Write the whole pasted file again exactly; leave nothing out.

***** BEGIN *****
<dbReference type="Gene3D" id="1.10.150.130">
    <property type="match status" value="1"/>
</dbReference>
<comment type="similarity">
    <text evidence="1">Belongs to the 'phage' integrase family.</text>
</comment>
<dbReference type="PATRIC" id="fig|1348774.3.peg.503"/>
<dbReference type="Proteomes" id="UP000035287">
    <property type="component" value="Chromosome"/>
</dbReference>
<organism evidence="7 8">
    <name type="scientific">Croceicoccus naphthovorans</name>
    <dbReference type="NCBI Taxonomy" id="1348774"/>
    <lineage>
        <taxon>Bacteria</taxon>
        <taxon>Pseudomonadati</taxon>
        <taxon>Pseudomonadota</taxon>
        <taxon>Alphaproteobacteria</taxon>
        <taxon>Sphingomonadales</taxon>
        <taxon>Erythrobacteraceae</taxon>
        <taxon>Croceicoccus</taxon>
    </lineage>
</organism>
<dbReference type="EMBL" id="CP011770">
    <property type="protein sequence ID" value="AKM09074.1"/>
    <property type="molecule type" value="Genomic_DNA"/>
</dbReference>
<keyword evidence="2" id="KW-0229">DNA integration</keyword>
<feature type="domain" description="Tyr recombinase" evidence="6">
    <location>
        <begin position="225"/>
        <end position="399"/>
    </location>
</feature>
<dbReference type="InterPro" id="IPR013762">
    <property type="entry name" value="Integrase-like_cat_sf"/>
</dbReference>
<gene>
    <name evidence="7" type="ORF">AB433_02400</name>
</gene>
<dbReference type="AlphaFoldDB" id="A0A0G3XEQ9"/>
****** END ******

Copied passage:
<dbReference type="Gene3D" id="1.10.150.130">
    <property type="match status" value="1"/>
</dbReference>
<comment type="similarity">
    <text evidence="1">Belongs to the 'phage' integrase family.</text>
</comment>
<dbReference type="PATRIC" id="fig|1348774.3.peg.503"/>
<dbReference type="Proteomes" id="UP000035287">
    <property type="component" value="Chromosome"/>
</dbReference>
<organism evidence="7 8">
    <name type="scientific">Croceicoccus naphthovorans</name>
    <dbReference type="NCBI Taxonomy" id="1348774"/>
    <lineage>
        <taxon>Bacteria</taxon>
        <taxon>Pseudomonadati</taxon>
        <taxon>Pseudomonadota</taxon>
        <taxon>Alphaproteobacteria</taxon>
        <taxon>Sphingomonadales</taxon>
        <taxon>Erythrobacteraceae</taxon>
        <taxon>Croceicoccus</taxon>
    </lineage>
</organism>
<dbReference type="EMBL" id="CP011770">
    <property type="protein sequence ID" value="AKM09074.1"/>
    <property type="molecule type" value="Genomic_DNA"/>
</dbReference>
<keyword evidence="2" id="KW-0229">DNA integration</keyword>
<feature type="domain" description="Tyr recombinase" evidence="6">
    <location>
        <begin position="225"/>
        <end position="399"/>
    </location>
</feature>
<dbReference type="InterPro" id="IPR013762">
    <property type="entry name" value="Integrase-like_cat_sf"/>
</dbReference>
<gene>
    <name evidence="7" type="ORF">AB433_02400</name>
</gene>
<dbReference type="AlphaFoldDB" id="A0A0G3XEQ9"/>